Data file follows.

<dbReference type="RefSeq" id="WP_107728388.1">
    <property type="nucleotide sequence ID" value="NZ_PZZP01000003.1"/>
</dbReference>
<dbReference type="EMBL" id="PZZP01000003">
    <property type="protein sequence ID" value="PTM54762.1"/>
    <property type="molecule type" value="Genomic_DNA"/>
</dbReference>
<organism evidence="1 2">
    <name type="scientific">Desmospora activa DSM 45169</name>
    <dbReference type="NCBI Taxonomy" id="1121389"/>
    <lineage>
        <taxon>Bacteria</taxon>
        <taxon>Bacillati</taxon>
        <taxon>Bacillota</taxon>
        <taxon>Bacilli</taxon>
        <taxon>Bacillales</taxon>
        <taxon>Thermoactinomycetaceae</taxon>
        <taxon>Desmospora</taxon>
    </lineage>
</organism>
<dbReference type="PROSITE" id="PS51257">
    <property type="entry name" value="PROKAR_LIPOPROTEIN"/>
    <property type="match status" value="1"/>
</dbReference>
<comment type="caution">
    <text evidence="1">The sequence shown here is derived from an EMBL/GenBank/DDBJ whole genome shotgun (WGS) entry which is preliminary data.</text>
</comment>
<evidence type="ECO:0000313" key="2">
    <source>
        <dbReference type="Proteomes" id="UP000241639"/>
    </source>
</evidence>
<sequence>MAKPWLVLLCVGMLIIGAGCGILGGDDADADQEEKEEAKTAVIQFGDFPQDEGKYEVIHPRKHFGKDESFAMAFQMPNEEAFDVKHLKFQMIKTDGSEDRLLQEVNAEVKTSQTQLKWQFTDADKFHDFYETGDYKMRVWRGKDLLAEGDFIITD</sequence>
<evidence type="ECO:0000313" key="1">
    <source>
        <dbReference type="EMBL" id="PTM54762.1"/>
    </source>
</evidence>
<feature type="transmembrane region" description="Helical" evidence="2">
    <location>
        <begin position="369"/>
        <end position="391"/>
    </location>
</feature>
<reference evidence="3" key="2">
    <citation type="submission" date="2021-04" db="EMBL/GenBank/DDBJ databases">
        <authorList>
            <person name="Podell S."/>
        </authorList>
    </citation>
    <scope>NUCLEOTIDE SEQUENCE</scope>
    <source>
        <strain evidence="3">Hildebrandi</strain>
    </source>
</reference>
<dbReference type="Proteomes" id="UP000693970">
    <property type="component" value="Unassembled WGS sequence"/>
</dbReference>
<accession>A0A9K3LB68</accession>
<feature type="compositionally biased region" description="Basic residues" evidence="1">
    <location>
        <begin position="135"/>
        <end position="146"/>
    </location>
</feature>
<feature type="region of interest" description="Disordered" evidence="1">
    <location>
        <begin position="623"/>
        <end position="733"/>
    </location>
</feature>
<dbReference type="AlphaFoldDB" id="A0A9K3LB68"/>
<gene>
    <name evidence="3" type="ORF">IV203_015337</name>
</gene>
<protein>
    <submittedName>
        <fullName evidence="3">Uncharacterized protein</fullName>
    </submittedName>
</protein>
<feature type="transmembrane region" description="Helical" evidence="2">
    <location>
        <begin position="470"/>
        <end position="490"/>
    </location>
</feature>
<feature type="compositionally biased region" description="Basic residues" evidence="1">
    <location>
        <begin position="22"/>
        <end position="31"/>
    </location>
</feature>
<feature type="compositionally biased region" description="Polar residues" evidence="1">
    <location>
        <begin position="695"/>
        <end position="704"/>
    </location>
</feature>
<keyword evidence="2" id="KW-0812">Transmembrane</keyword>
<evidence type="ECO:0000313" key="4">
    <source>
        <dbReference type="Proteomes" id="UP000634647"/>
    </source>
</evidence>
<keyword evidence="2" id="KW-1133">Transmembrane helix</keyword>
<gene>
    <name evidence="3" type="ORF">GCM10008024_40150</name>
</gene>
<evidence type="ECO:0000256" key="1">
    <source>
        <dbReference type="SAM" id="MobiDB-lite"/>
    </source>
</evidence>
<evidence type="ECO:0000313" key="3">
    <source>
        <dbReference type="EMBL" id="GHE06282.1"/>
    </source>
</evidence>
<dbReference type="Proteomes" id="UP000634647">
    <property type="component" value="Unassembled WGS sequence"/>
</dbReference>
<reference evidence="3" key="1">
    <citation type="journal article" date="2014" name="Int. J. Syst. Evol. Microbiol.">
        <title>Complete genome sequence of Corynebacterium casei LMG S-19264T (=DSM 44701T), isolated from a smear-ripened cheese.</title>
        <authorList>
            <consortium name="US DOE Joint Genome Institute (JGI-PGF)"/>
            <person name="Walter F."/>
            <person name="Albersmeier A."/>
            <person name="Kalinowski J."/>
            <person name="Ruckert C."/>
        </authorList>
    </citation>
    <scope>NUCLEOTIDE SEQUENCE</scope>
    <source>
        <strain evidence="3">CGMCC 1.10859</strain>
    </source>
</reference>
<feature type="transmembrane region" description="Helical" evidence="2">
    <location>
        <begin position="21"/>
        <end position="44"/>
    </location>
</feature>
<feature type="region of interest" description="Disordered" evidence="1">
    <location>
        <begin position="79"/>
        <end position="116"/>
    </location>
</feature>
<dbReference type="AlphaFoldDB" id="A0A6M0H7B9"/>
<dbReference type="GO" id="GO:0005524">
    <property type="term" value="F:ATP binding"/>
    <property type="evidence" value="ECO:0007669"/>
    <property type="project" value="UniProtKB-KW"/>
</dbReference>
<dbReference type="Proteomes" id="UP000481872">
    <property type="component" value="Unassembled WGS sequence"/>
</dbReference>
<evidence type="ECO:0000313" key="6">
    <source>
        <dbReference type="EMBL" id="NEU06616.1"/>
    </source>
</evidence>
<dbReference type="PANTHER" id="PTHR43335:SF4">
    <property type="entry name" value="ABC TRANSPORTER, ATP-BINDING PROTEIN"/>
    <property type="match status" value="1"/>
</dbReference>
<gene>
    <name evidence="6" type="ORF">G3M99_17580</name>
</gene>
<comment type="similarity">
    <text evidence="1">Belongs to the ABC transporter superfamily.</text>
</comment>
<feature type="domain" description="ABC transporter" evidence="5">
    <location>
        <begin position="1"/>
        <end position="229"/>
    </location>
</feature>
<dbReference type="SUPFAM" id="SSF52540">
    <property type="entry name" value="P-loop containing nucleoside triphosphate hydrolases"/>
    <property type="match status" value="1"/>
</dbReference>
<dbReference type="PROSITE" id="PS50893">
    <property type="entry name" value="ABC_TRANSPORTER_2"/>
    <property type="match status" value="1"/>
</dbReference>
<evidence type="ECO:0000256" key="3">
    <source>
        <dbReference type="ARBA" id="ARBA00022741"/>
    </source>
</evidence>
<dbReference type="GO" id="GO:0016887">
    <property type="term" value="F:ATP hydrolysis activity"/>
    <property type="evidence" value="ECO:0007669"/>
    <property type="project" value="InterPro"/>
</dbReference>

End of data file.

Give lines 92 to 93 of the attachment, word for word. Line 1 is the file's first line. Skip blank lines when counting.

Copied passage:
</feature>
<feature type="compositionally biased region" description="Polar residues" evidence="1">